Tag Native Nations
‘It prepared me so well’: First graduate of precollege program for Native students reflects on time at UW–Madison
Williams was a sophomore at Seymour Community High School in 2014 when he was in the first cohort of ITA students from the Oneida and Lac du Flambeau communities. He is the first to graduate from UW–Madison.
Banners in seven Indigenous languages offered congratulations to the Class of 2021. The effort was organized by Enwejig, a campus group that promotes language reclamation.
Abi Fergus says understanding tribal citizens’ attitudes toward wolves helped her stay in touch with the human dimension of her research.
As the university celebrates Native November, the early lacrosse game is a reminder of how important the sport was to Native Americans for thousands of years — and how significant it is that the sport has made a comeback among today’s Indigenous people.
The Wisconsin Land-Grant System Partnership for Advancing Native Education Pathways seeks to advance the academic achievement and pursuit of STEM interests of Native American students by integrating Indigenous knowledge and methods.
Oneida Nation of Wisconsin artist wins NEA award, helps Wisconsin Regional Art Program celebrate 80 years
The WRAP 2020 Annual Art Exhibition and State Day Conference will feature Karen AnnHoffman’s much-anticipated keynote on Iroquois raised beadwork, an art form specific to the Indigenous nations and cultures of the Eastern Great Lakes Region utilizing forms and designs that reach back more than 10,000 years.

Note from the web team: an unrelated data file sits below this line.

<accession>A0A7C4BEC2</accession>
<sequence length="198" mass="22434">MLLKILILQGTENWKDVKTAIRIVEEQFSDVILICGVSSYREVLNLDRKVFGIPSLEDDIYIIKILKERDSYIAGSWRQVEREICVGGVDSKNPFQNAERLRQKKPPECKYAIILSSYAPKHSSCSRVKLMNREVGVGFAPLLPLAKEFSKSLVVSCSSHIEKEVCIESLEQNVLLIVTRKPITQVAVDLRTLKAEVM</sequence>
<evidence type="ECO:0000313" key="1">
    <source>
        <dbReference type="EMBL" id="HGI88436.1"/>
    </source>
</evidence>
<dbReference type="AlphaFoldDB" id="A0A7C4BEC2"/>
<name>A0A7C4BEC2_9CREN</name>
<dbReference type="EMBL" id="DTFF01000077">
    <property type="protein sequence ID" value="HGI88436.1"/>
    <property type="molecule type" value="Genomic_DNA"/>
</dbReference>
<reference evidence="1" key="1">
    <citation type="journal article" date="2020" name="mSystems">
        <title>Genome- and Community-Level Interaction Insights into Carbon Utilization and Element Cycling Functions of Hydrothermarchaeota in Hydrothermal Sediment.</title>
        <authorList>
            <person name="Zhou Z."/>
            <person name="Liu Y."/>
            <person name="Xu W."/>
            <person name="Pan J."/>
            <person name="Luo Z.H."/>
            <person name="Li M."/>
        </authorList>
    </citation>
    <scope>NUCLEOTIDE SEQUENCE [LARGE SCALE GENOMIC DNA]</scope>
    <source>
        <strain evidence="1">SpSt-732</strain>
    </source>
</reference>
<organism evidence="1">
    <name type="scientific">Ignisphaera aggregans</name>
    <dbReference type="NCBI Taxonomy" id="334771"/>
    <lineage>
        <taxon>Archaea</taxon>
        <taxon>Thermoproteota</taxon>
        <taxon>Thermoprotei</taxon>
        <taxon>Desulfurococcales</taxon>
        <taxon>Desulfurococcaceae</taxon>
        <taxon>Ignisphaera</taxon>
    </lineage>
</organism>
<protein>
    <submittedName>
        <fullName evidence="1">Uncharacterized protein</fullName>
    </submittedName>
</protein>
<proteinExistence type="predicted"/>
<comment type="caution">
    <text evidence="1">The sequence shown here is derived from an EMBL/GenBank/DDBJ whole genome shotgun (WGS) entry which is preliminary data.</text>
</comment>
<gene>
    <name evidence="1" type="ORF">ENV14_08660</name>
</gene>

Bird Bear will work to foster strong ties between the 12 First Nations of Wisconsin and the university, and represent the UW–Madison Division of Extension leadership in collaborations with tribal communities.
She invited audience members to picture the land as it once was, with wigwams up and down the Isthmus and a gathering space for international council meetings of tribal leaders near today’s Wisconsin State Capitol.
A graduate student is working on a project to build connections between the UW and Native American tribes around wild rice protection and restoration efforts.
“The partnership feels genuine. I think it will have valuable benefits, and not just on the research end, but also in how many Native students are at UW–Madison and how the university can better support them," says Mic Isham Jr., executive administrator of the Great Lakes Indian Fish & Wildlife Commission.
Everyone is welcome to attend this free event April 6 and 7 that will feature cultural education, dancing, food, crafts and drums. Festivities begin at 10 a.m. with the Grand Entries taking place at 1 p.m. each day.